August 2010 Archives
August 31, 2010
August 30, 2010
I've been on holiday for two weeks, that's why it's been quiet(er than normal). No internet. No TV. No radio. No newspapers. Nice.
Instead I visited places and read books and holidayed.
Consequently I have reviews outstanding for the following books:
Read before holiday...
Read on holiday...
I also read the Guardian's Summer short stories, none of which I liked as they were all a bit dull and "literary" and nothing actually happened. Can't be bothered to review them.
I have the review for The Dervish House written in pencil in a notebook so theoretically I just have to type it in. But of course it never works like that.
Chunky books with lots to talk about.
August 13, 2010
August 12, 2010
Den Of Geek has some photos of the upcoming SF BBC TV show Outcasts. It's made by the Spooks and Hustle team. I have hight hopes. (Thanks to Dave for the tip.) Here's one of them...
August 10, 2010
August 9, 2010
Niall's editorial on the recent issue of Vector Magazine got me thinking about what I read when I was part of the mysterious YA demographic. I'm not sure I've ever blogged about it so I thought it would be interesting to put it down here.
First of all, the biggest influence was not a book, but a film: Star Wars. Of course. From very young onwards. I read the UK Star Wars comics in all their guises, through to Return Of The Jedi.
The first books I really remember reading are The Lord Of The Rings. I must have been nine or ten. I'm not sure whether I read the Hobbit first, I think I might have. There must have been other books before that but I can't really remember any of them. There are vague recollections of reading some books in the school library that had a space hero of some kind, but it's all too blurry. I think it took me about six months to read TLOTR, most of that was probably spent on the tedious second half of The Two Towers...slowly traipsing towards Mount Doom....
Somewhere I read The Famous Five, The Secret Seven and Swallows And Amazons, this could well have been before LOTR. Not sure.
Niall mentioned reading the Tripods novels and I think I read them too. I definitely saw the TV series, and I seem to remember that I read the books when the TV series fell short of the end of the story. I have no idea when that was though.
There was a huge chunk of 2000AD interwoven with these books, which I started reading quite young but got serious about as a teenager, started reading the Judge Dredd Megazine and even moved onto Crisis. You can't beat a bit of Judge Dredd.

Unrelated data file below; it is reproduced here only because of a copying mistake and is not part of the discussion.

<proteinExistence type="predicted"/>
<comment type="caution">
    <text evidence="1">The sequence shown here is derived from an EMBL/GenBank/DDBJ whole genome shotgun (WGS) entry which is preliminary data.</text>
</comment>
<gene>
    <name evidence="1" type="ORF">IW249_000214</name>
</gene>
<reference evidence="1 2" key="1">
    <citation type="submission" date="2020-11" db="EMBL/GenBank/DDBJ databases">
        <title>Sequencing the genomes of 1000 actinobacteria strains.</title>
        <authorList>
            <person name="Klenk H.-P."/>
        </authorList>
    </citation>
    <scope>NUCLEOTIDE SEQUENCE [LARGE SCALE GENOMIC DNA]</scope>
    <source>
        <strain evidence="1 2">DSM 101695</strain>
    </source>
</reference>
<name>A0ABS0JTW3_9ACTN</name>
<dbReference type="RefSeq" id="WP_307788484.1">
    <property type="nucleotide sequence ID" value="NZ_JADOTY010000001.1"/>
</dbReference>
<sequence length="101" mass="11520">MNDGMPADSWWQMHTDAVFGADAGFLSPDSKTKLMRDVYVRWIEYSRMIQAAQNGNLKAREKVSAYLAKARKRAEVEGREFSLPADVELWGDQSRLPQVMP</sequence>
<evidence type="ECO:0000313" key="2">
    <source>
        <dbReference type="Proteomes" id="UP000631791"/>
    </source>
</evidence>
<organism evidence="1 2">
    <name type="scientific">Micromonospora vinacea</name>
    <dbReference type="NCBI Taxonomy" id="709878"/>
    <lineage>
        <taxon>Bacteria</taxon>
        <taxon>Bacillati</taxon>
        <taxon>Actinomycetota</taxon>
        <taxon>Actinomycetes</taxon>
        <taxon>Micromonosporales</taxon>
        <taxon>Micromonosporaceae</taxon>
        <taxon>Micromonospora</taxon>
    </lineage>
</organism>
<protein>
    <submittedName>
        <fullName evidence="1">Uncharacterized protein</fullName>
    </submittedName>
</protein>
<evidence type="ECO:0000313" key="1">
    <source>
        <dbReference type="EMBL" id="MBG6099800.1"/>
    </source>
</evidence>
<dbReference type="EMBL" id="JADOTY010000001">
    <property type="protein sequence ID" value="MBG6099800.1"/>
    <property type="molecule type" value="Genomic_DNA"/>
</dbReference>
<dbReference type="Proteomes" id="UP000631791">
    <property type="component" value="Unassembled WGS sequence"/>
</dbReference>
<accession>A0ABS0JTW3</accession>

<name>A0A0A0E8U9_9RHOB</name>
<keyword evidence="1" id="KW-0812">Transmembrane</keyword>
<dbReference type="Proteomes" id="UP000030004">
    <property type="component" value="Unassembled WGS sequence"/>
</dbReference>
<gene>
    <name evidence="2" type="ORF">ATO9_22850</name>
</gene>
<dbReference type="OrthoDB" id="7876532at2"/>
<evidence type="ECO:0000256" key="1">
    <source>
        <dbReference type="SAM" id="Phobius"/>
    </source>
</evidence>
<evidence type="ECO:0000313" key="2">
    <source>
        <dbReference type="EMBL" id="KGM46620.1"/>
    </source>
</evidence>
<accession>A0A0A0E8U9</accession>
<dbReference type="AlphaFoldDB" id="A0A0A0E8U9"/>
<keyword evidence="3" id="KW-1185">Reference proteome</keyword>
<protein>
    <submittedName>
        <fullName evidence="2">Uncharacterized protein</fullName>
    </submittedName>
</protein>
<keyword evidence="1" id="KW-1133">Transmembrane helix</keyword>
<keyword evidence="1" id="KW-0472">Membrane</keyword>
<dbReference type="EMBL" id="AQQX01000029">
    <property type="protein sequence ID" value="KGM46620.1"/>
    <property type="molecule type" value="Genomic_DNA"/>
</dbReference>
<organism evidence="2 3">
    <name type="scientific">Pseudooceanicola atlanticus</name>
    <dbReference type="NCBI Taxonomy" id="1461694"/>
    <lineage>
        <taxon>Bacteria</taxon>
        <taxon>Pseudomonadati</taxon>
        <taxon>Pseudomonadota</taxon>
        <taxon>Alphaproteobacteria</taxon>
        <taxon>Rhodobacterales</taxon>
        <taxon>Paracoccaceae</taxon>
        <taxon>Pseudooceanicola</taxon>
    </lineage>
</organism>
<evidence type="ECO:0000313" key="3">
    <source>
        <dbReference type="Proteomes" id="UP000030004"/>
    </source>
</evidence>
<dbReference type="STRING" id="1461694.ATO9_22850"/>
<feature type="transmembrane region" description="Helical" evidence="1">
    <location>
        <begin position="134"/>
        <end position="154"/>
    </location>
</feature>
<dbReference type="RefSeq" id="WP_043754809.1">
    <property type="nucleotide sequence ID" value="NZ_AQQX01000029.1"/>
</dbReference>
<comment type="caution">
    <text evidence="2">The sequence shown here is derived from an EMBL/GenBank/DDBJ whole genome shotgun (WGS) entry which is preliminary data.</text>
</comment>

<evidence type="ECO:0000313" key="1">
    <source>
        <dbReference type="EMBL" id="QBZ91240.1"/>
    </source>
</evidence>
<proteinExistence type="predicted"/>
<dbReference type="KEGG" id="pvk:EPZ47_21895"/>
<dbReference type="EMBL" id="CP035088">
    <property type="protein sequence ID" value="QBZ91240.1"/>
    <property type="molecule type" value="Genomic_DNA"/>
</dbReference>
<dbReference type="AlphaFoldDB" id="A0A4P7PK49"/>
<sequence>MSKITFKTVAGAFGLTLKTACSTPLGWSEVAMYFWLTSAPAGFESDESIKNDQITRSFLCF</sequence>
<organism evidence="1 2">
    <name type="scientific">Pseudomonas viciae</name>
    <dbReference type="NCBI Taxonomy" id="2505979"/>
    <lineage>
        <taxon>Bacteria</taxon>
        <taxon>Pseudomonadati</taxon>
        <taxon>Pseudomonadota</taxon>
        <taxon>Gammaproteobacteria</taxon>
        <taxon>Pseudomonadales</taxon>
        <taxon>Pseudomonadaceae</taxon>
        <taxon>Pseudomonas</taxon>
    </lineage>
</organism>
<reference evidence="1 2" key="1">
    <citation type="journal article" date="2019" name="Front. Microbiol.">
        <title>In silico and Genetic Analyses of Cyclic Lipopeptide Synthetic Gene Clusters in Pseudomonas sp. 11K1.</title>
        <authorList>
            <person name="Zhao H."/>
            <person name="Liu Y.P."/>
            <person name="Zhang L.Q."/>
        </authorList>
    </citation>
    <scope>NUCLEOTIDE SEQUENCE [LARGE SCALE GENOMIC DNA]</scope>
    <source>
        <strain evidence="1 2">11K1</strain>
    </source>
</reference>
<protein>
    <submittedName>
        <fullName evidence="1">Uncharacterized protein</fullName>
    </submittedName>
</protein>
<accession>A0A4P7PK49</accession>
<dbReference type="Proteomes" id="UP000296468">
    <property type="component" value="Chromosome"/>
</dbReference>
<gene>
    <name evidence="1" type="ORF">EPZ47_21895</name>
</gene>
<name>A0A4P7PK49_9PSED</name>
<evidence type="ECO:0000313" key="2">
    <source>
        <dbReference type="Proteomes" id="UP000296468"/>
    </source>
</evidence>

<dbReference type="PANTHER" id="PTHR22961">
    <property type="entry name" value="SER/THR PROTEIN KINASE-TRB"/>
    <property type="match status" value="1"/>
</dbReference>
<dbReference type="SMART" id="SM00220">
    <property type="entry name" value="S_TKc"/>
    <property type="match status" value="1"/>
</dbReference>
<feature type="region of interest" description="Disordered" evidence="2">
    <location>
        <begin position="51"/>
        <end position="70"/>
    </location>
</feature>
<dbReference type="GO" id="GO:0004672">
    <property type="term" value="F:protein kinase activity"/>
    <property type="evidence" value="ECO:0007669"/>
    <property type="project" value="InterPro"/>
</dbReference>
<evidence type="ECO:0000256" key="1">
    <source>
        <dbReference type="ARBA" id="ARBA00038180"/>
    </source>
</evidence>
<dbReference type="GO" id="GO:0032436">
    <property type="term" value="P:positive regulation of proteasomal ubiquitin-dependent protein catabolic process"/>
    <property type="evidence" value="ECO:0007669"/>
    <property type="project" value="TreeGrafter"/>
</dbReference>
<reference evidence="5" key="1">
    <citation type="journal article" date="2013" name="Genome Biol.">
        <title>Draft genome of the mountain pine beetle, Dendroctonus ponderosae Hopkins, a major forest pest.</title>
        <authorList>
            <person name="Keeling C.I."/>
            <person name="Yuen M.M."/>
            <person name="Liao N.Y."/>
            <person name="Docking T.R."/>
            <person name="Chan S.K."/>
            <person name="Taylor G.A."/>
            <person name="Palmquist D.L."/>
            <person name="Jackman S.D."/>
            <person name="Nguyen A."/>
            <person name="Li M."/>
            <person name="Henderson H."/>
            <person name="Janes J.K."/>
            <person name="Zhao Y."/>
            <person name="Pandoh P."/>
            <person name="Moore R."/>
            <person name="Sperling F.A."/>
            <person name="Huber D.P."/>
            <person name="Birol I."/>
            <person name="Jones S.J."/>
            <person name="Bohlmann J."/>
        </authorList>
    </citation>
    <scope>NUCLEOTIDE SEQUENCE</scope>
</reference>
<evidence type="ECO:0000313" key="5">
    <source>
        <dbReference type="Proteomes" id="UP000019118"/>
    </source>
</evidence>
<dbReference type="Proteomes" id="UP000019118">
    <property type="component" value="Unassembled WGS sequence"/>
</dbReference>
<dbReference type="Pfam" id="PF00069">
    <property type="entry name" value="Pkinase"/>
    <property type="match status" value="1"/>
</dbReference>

The next set of books I really remember reading were Robert Ludlum and Frederick Forsythe novels. I might have been fourteen? Maybe older, not sure. I do however remember loving The Bourne Identity. Thrillers, spies and espionage. Loved it. Eventually I moved away from the heavier action based novels of Ludlum to the slow burn of Len Deighton.
Things start becoming less blurry after that: I discovered Terry Pratchett and read all of his books up to around Men At Arms, the Star Wars machine was waking from deep sleep and I read Timothy Zahn's Thrawn Trilogy and dreamt of actual film sequels. I then read all the Star Wars books. Unfortunately none of them lived up to the initial thrill of reading a new Star Wars story.
Then I was onto William Gibson: the Sprawl trilogy suddenly lighting a fire in my head. Then Snow Crash, then a smooth trajectory to the SF I'm reading now. Only (fairly) recently have I dipped backwards to read the SF classics I missed.
So I'm not sure that there is much YA in that readin history at all. Perhaps some of the filler I read between these big milestones were, I can't be sure. Which is why I can't quite get a grasp of what YA is, because to me there were kids books, then adult books and I seemed to go from one to the other.
August 7, 2010
Via SF Signal.
Oh dear, dreadful. Can't wait to actually read it though.
August 2, 2010
Ansible 277, August 2010
I get a mention. I have made it.
I did however have to tell the good Mr. Langford myself that I'd won, so it's kind of self publicised micro-fame.